Jetpack Compose Clean Navigation | by Igor Stevanovic

Implementing clean navigation in Jetpack Compose

The Jetpack Compose logo used in this image is the official logo created by Google

Everybody in the Android world knows that navigation in Jetpack Compose isn’t its brightest side. There are a lot of callbacks and navControllers that you need to pass to execute navigation, and what if you need to do some business logic before sending arguments? Code gets pretty messy.

There are a lot of discussions on how to implement navigation, and one great library also. Feel free to check it out, shout out to Rafael Costa for creating something like that.

But what if you don’t want to be dependent on somebody else, or the policy of your company is to not use external libraries? Navigation is one of the most important things in the app. You can’t rely on someone else, even tho that library is maintained 24/7. You need to create a solution, that works well. Before going through my clean solution, let’s dive into the problem so we understand 100% what we are doing here.

The current most common implementation of navigation is this:

You pass lambdas, and that’s it. The second option is that instead of lambdas you pass navController. Either solution doesn’t look that good. The screen could have too many callbacks if it is complex enough. Your code gets messy a lot. Maybe your logic around routes isn’t hardcoded like this, but you get the point of the problem.

What if you need to do some business logic, for example, calculate something, and the result of the calculation is an argument for the next screen? You need to call ViewModel to do the business logic(the Viewshouldn’t do that), observe the result and then invoke the callback. Too much forwards and backward between the Screen and ViewModel.

Let’s try to fix all these problems, and make it a little bit cleaner.

The idea of my solution is to have a custom navigator, that will be provided to every ViewModel. By calling functions of the navigator we are navigating to different screens. All navigation events are collected in the MainScreen and in that way we don’t need to pass callbacks or navController to the other screens. It will be more clear once we go through the code.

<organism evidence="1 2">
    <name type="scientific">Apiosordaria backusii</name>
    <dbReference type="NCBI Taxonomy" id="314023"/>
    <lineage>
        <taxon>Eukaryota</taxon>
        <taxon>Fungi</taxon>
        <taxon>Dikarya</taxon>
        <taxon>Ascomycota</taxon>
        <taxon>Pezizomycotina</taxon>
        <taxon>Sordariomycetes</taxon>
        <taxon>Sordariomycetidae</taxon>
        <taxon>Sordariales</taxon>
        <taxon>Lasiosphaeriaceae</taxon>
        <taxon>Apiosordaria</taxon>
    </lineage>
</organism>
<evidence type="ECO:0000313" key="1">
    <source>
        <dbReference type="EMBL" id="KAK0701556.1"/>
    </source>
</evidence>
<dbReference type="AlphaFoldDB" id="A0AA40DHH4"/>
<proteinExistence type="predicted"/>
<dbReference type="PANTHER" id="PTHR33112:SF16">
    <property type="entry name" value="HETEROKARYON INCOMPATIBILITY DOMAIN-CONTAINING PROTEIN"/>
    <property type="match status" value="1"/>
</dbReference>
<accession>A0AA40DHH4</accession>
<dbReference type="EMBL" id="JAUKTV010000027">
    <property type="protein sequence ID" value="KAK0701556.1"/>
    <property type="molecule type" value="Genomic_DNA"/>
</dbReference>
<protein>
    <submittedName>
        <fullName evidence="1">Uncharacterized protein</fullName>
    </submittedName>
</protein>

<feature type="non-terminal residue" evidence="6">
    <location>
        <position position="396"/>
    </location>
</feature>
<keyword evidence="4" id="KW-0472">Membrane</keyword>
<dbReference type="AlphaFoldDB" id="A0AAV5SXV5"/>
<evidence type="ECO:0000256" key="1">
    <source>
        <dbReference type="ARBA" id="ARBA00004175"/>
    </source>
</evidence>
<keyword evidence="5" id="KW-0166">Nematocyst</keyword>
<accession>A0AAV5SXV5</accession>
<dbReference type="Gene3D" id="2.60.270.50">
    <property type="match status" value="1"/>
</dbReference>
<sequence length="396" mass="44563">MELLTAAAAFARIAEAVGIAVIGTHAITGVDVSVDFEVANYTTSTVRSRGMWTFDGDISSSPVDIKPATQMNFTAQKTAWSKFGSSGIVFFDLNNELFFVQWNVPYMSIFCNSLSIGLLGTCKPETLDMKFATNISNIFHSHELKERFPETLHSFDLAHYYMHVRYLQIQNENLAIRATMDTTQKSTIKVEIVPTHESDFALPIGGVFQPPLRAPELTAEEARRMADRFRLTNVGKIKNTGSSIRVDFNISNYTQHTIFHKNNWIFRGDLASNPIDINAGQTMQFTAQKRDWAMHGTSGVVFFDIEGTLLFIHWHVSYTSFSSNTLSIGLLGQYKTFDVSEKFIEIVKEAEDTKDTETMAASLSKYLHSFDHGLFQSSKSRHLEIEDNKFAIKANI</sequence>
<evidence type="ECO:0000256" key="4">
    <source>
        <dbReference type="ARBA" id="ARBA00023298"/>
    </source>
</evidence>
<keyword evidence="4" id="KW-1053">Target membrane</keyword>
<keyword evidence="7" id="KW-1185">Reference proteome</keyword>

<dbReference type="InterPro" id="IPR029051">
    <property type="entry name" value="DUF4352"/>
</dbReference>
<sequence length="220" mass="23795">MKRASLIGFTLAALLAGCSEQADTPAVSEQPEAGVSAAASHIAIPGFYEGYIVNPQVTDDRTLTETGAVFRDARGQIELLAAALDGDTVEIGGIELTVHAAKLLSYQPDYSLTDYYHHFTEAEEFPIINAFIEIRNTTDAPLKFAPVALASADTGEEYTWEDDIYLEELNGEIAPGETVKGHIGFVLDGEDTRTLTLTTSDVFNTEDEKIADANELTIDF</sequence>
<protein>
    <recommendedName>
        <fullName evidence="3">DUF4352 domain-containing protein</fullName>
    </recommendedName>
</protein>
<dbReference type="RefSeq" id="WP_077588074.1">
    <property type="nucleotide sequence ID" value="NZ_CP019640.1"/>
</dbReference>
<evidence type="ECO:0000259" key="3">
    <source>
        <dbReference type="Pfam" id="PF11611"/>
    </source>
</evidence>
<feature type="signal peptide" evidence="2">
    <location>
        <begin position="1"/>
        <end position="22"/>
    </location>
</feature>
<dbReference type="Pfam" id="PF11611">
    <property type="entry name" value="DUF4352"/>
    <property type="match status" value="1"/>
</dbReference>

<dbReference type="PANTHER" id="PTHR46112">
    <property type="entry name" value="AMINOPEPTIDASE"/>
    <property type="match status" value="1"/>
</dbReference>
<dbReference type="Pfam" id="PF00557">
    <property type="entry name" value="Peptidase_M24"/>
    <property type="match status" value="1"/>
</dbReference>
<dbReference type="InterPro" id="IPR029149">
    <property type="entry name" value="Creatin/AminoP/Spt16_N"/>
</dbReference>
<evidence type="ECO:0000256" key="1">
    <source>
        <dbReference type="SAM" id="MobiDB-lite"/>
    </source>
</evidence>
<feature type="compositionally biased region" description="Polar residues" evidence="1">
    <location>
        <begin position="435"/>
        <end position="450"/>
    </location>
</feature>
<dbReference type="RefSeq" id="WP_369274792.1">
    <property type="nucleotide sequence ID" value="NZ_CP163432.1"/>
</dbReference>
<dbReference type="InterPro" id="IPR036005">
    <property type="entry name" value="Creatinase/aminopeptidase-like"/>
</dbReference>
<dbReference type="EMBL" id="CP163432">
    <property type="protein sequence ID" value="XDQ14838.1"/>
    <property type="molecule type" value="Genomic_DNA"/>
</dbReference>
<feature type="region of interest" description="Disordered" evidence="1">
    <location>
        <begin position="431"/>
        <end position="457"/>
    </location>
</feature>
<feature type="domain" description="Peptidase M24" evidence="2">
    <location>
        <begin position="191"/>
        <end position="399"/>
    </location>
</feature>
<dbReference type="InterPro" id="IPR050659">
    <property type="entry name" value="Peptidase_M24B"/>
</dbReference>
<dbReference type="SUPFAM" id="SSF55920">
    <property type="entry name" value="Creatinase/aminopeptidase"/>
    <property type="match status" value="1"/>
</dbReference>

First, let’s create a special class for the routes:

Destination has a constructor with two arguments. The first is the base route and the second one is the parameters for that route. Each Destination will have route and fullRoute. The route is a base route without parameters, will use that one to create fullRoute with parameter names or fullRoute with the value of the parameters.

Invoking Destination will return its route. appendParams function will just add parameters to the route and return fullRoute with the value of the parameters.

Next is to add some navigation composables we are gonna use.

NavHost is the same as one from androidx.navigation.compose the only difference is that startDestination argument is of type Destination.

Same thing with composable instead of route: String we have destination: Destination.

Now let’s implement that custom navigator. Here’s the code:

AppNavigator has navigationChannel that will be collected in the MainScreen and it has four functions for navigating. NavigationIntent contains all navigation intents that can happen. You can add here more of them, for example, one for deep links or something like that. Arguments of every NavigationIntent are needed for navController functions.

Implementation of AppNavigator is pretty straightforward. Just sending NavigationIntents to the navigationChannel.

One quick note here, I used Dagger-Hilt as a DI framework. Feel free to use any DI framework.

Now let’s implement MainScreen:

In the MainScreen we use our custom NavHost and composable. We remember navController that we pass to NavigationEffects, along with navigationChannel from MainViewModel. NavigationEffects just collect the navigationChannel and navigate to the desired screen. As you can see, it is cleaner and we don’t have to pass any callbacks or navController.

MainViewModel is simple. Just getting navigationChannel from AppNavigator.

The only thing that is left to show, is how we call navigator functions. Let’s take a look at the example of HomeViewModel.

HomeScreen will call corresponding functions and in HomeViewModel we just call AppNavigator functions and as an argument for the routes we invoke Destination.

Take a look at UsersViewModel to see examples for navigating back and passing parameters to the route.

And that’s it!

I think there is still room for improvement, but this could be a good starting point. It made our code a lot cleaner, and there is no need to collect side effects from ViewModel in our screens just so we can navigate.

We can argue if the navigation should be done from the ViewModel but I think it should be. The View should be “stupid,” and only show data. What we do on click, should be the responsibility of the ViewModel.

You can find all of the source code in my GitHub repo.

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